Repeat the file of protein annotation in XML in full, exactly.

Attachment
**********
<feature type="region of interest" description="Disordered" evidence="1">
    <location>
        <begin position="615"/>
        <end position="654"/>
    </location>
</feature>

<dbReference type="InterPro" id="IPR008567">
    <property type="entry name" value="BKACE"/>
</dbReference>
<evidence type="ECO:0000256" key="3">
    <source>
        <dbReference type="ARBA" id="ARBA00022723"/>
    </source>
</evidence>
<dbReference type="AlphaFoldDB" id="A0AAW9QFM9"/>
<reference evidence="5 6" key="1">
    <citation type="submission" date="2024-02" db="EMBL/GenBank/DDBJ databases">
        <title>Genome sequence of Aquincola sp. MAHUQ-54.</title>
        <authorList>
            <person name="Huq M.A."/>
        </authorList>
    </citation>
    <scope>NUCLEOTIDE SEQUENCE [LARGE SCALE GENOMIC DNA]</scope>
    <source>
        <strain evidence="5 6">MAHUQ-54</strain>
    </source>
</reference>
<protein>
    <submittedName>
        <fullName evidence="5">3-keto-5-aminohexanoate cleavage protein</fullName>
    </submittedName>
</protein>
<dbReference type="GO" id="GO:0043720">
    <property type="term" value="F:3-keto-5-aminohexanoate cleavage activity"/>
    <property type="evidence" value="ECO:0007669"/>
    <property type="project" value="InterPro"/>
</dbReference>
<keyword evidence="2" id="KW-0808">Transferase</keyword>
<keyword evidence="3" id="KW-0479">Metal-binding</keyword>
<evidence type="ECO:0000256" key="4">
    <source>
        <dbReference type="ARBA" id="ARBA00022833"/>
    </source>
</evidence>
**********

<feature type="region of interest" description="Disordered" evidence="1">
    <location>
        <begin position="615"/>
        <end position="654"/>
    </location>
</feature>

<dbReference type="InterPro" id="IPR008567">
    <property type="entry name" value="BKACE"/>
</dbReference>
<evidence type="ECO:0000256" key="3">
    <source>
        <dbReference type="ARBA" id="ARBA00022723"/>
    </source>
</evidence>
<dbReference type="AlphaFoldDB" id="A0AAW9QFM9"/>
<reference evidence="5 6" key="1">
    <citation type="submission" date="2024-02" db="EMBL/GenBank/DDBJ databases">
        <title>Genome sequence of Aquincola sp. MAHUQ-54.</title>
        <authorList>
            <person name="Huq M.A."/>
        </authorList>
    </citation>
    <scope>NUCLEOTIDE SEQUENCE [LARGE SCALE GENOMIC DNA]</scope>
    <source>
        <strain evidence="5 6">MAHUQ-54</strain>
    </source>
</reference>
<protein>
    <submittedName>
        <fullName evidence="5">3-keto-5-aminohexanoate cleavage protein</fullName>
    </submittedName>
</protein>
<dbReference type="GO" id="GO:0043720">
    <property type="term" value="F:3-keto-5-aminohexanoate cleavage activity"/>
    <property type="evidence" value="ECO:0007669"/>
    <property type="project" value="InterPro"/>
</dbReference>
<keyword evidence="2" id="KW-0808">Transferase</keyword>
<keyword evidence="3" id="KW-0479">Metal-binding</keyword>
<evidence type="ECO:0000256" key="4">
    <source>
        <dbReference type="ARBA" id="ARBA00022833"/>
    </source>
</evidence>